A recent series of studies conducted at one [11], two [13] and three [12] ICUs that chose to return to the original paper-based reporting programs also found a significant increase in reporting rates. The reason for this surprising finding could be that their previous web-based systems were less than user friendly or simply because any change may bring about improved performance, at least temporarily. Regardless, paper-based systems are limited in their accessibility for long-term tracking.

The current study found not only an increase in reporting rates but also a more even distribution of incidents of varying severity after our system was implemented (Fig. 3). The increase in rates and the greater variety of severity may have resulted from shorten report processing, though we did not have access to pre-system response times. During the post-system period, inspecting, delgating, investigating, confirming, assessing, decision-making and forwarding to Taiwan's Patient Safety Reporting System (Fig. 1) was on average were 1.3, 4.2, 6.6, 8.1, 8.4, 13.9 and 14.8 days. Thirty-seven percent (897/2430) of the reports were delegated within 1 day, and 17% (408/2430) of the reports were completely investigated and all reported completed within 1 day of the initial incident report by front-staffer. Most cases of reported incidents were closed and forwarded to Taiwan's Patient Safety Reporting System within 15 days. Meanwhile, all stakeholders were notified of case status step by step throughout the process, a mechanism thought to be an important characteristic of successful timely reporting system [20]. An average of 8.8 professionals contributed to the handling of each reported incident, and initial front-staff reporters had transparent access to the status and recommendations of these different teams. Theoretically, it is believed that if a front-line staff member sees his/her opinions receiving immediate and close attention, he/she would be motivated to be more responsible in incident reporting. In addition, our newly implemented system could be considered relatively easy to use, as the reporting system was already web based. We believe the new system contributed most to the reporting rate increases, and the real reward quite insignificantly (US\$1.67).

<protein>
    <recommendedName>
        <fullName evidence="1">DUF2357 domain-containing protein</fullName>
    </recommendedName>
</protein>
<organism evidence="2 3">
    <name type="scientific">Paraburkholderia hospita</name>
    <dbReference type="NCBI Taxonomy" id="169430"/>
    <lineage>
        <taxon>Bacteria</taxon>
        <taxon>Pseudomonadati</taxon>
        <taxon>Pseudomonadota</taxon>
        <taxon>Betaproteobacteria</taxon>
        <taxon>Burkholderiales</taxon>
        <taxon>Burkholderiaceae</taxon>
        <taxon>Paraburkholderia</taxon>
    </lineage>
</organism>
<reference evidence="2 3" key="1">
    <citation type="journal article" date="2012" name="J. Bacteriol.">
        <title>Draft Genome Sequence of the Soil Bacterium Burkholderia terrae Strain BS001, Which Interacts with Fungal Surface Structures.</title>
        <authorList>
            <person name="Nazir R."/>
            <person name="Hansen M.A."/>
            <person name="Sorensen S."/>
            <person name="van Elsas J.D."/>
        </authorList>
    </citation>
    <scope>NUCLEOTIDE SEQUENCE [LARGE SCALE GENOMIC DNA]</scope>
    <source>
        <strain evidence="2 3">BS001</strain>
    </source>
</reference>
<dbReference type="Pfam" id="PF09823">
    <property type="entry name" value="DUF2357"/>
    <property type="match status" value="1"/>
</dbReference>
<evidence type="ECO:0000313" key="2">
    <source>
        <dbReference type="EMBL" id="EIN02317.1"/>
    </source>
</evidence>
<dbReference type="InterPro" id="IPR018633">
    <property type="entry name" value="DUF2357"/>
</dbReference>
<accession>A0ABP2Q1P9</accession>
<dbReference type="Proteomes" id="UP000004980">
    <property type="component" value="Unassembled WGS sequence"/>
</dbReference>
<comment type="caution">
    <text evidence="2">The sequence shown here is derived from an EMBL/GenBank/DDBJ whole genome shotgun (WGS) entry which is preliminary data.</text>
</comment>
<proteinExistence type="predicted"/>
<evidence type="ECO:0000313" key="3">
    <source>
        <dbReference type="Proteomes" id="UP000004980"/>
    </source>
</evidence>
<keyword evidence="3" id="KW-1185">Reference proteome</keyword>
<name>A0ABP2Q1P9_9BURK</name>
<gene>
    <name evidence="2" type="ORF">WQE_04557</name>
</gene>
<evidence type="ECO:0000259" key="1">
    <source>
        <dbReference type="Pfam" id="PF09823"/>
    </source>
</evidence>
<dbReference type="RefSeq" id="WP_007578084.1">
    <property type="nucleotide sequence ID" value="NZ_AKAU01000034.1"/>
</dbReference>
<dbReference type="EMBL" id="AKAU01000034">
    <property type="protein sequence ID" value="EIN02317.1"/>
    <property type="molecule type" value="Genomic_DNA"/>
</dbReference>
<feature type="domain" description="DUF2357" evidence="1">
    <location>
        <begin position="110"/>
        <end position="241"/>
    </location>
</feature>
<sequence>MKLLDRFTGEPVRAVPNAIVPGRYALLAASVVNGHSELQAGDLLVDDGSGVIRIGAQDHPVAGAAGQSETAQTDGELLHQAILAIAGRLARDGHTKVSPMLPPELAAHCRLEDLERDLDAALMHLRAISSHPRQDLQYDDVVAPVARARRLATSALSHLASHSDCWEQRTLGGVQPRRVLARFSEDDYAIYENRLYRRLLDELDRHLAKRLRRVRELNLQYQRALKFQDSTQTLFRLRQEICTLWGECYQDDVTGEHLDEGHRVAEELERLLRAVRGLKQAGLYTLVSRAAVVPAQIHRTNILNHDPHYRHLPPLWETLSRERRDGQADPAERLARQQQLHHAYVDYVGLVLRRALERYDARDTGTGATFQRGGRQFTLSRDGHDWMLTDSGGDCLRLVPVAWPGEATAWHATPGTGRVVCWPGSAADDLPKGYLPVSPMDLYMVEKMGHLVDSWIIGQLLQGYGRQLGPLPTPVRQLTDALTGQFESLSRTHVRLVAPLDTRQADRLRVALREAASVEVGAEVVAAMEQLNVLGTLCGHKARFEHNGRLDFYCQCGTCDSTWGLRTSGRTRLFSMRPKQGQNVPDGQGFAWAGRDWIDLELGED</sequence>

Figure 3

Number of reports by actual or potential severity grade. The pre-intervention period was from 1 January 2006 to 31 December 2007 and the post-intervention period from 1 January 2008 to 31 December 2009.

Figure 3

Number of reports by actual or potential severity grade. The pre-intervention period was from 1 January 2006 to 31 December 2007 and the post-intervention period from 1 January 2008 to 31 December 2009.

This study has some limitations. It was conducted in a single medical center. Caution should be made when generalizing the results to other hospitals. Ours was a modification of a web-based reporting system already in place. Some hospitals may not have such systems in place, so moving from a paper-based system to an advance web-based system might meet with greater resistance. Secondly, this study was a cohort study without a historical control group. We may not have adjusted for secular trends that may have influenced study outcomes after adding workflow automation to the reporting system. Because we used a quasi-experimental design, we cannot totally attribute the increased reporting rates to the implementation of system. Thirdly, any consideration of implementing such a program should consider its costs. We did not estimate the exact costs in this study because this is an established policy in the study hospital and part of the program was already in place. Further research is needed to address this issue. Finally, we did not survey provider acceptance and patient safety culture in this study. Future studies of the effect of implementing new systems may need to administer appropriate questionnaires to collect needed information.

In conclusion, this study represents the first of its kind to not only study pre- and post-system incident reporting rates but also other more specific variables of a web based modified to include a workflow-based response system in a effort to improve incident reporting rates. The workflow-basd response system almost immediately increased the incident reporting rates of varying severity by physicians, nurses and allied health professionals. This improvement was probably a result of increased transpareny and shortened repsonse times, though further study is needed to confirm this hypothesis.

## Funding

This work was partially supported by the National Science Council of Taiwan [NSC 99-2410-H-110-008-MY2 to YCLI].